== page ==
Pechanga BBQ Championship - Featuring Left Coast Q / by MEAT ME

Over the last 6 months, I have covered several BBQ Competitions and I have gotten to know Organizers, competitors, fans, and carnivores. I have learned a lot about what great barbecue is. I also feel that I have only scratched the surface of what great barbecue is all about. In an effort to dive deeper a team currently ranked 13th in the nation, Left Coast Q, has offered to let me get up close and personal to find out what it takes to be up there with some of the best.

Ok - so I’m sure you’re all waiting in suspense. I left LA around 5:30 am to head out to Pechanga BBQ Competition in Temecula and meet up with Matt Dalton of the BBQ Team - Left Coast Q - to find out what it takes to be one of the best.

MEAT ME: (7:58am) So today we’re gonna talk a little bit about your process. When did you guys actually arrive here at Pechanga?

Left Coast Q: We got here Thursday Night. This is a good thing to know for someone who is just starting out As you can see the teams are pretty packed in. If you come in here as early as possible you are at an advantage. You can come in and drop your trailer or equipment down and get set up. We live fairly close to this event so we were here early Friday morning. We got our meat inspected pretty early too - about 8 am.

MEAT ME: So what is involved with getting your meat inspected?

Left Coast Q: The KCBS Reps come by and look at your meat. They are looking to make sure your pork butts are a minimum of 5 pounds. They are also looking to see if your meat is seasoned or injected which you can’t do before it is inspected. They make sure everything is kosher and on ice. You can start your prep process at any time after it is inspected.

The brisket is getting close to done while Matt adds more rub to the ribs.
We started trimming and injecting our pork butts at that time. That sat over night and put those on at 4 am this morning. So they had a good long soak on them basically.

A near by team offers breakfast as a random at of kindness.
MEAT ME: Do you just inject pork butts?

Left Coast Q: No brisket too, we inject both. It’s a pretty concentrated mixture. When you taste it, it’s strong but it needs to be that way because as the meat cooks it is going to push some of the injection out. It’s really the only sure fire way to get flavor into the pork. It’s a very bland meat, you could put everything on the outside but you are only going to get it on the crust. You really have to drive the flavor into it. Injecting is the only way to achieve that. You really don’t have the time to brine it; I really don’t think it would work in the time frame.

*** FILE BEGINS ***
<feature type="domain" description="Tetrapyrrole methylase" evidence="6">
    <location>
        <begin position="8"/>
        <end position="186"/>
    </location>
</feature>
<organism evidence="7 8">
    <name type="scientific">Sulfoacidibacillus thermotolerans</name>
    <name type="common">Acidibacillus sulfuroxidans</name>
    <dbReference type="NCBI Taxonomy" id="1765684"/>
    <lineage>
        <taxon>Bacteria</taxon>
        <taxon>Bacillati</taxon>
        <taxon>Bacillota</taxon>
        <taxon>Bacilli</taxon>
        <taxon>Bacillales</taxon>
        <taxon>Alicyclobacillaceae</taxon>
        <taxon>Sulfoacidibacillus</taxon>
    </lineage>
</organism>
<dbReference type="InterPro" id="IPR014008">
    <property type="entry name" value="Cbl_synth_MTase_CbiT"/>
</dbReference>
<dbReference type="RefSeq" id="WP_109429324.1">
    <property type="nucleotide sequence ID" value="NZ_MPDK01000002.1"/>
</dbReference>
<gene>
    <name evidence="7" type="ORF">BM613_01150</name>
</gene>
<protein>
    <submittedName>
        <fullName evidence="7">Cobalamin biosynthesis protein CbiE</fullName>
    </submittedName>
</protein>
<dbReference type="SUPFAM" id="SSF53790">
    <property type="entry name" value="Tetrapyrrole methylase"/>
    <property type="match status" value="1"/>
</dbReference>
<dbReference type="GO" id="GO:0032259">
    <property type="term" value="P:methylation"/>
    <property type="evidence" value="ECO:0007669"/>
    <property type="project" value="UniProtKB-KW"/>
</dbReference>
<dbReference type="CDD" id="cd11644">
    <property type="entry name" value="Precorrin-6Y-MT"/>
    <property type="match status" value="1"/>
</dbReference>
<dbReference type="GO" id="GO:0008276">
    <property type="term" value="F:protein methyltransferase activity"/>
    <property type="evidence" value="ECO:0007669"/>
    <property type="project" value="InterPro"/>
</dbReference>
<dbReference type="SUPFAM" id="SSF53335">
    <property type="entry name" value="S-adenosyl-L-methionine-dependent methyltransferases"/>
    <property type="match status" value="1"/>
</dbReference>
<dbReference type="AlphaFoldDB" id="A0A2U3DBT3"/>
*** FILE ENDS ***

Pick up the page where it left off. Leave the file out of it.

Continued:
Doing work, prep and strategy.
MEAT ME: How much time do you have from when you brine it to when it actually goes in the smoker?

Left Coast Q: It ranges. It just so happens that we got our meat inspected early. Sometimes it might get inspected in the afternoon. So it sits roughly for about 12 to 14 hours sometimes longer. It has a really good long time to sit. See, we like to cook hot and fast. What I mean is we are cooking above 275º; we are pushing the 325º range at the beginning of the cook and then taper down. Now you see we are running at 225º because I have ribs on there and I don’t want to cook those that hot because the sugar will scorch much faster than on a butt.

The KCBS judge comes by each team to let them know that official time so they are not late in turing in their food.
I usually come to the contest with the ribs and the chicken already pre-trimmed. You are not allowed to season, inject or brine any of the meat but you are allowed to trim the meat. But it is just a convenience factor with the butts and brisket; I would just rather trim them here. Chicken and ribs are the most time consuming to trim so I would just rather do that at home and freeze them and bring them to a competition.